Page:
TOTTENHAM are worth more than Premier League champions Manchester City and traditional giants Liverpool, according to a new method of valuing football clubs devised by a former City worker.
Spurs are fourth, only behind Manchester United, Arsenal and Chelsea, according to the model devised by Tom Markham, a qualified accountant with an MBA in Football Industries who was formerly a foreign exchange trader at Allied Irish Bank.
Markham, who is completing a PhD in Football Finance at Henley Business School’s ICMA Centre, argues that his MMM (Markham Multivariate Model) system is the most accurate measure for comparing English top flight teams.
He used established business valuation tools to evaluate sales of Premier League clubs between 2003-04 and 2011-12 and found none to be reliable or universally applicable, so he devised his own.
“Traditional corporate valuation techniques don’t work because most clubs are loss making,” he told City A.M. “The MMM method is not just using generic means – it’s looking at specific assets, revenue generation and key performance indicators.”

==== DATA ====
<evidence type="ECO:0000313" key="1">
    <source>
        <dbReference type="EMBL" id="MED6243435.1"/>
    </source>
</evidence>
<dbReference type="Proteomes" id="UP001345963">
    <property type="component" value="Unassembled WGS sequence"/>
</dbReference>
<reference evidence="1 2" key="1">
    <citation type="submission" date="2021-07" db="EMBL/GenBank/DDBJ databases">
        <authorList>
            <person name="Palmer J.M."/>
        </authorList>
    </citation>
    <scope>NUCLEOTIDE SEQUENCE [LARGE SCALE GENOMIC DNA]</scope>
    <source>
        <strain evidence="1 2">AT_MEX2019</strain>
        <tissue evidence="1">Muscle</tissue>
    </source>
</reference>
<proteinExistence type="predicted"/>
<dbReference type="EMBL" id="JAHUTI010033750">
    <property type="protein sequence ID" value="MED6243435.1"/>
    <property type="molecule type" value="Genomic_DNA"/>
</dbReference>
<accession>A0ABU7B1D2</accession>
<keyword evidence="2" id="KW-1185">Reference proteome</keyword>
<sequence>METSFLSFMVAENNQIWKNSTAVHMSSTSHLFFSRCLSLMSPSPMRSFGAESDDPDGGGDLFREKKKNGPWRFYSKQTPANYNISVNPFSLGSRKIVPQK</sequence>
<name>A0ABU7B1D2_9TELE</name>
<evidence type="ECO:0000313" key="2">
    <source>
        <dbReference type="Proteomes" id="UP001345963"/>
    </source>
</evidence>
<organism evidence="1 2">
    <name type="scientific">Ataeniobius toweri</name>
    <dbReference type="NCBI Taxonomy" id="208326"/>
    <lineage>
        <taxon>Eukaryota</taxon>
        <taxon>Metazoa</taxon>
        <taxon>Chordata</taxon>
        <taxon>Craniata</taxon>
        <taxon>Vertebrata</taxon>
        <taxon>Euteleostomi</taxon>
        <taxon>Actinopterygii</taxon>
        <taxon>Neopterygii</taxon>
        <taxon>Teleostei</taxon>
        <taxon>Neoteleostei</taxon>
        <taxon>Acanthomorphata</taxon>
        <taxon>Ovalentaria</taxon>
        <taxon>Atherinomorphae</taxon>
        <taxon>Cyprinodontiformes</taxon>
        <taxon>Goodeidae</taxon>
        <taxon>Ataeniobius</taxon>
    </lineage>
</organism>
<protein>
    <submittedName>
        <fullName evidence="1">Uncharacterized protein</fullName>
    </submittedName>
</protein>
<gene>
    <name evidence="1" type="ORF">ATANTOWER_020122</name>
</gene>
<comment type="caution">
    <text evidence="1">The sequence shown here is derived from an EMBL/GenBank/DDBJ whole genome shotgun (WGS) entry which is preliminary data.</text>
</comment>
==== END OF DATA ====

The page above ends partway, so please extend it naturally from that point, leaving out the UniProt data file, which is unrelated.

Tottenham’s high placing is partly due to their regular profitability, while Manchester City’s valuation suffers because they do not own their home, the Etihad Stadium.
Low matchday income and a failure to reach the lucrative Champions League in recent years has devalued Liverpool, according to the MMM table.
Manchester United’s market capitalisation values them at £1.8bn, some £750m more than Markham’s metric, while Arsenal, the other listed club, have a market cap of £995m compared with an MMM value of £943m and have been the subject of a rumoured £1.5bn bid.
“Market cap is okay for some instances, but only two clubs are listed or partially listed,” he added.
Markham says his formula is based on audited accounts and takes into account revenue, profitability, net assets, stadium utilisation – or matchday income – and a club’s wages to turnover ratio.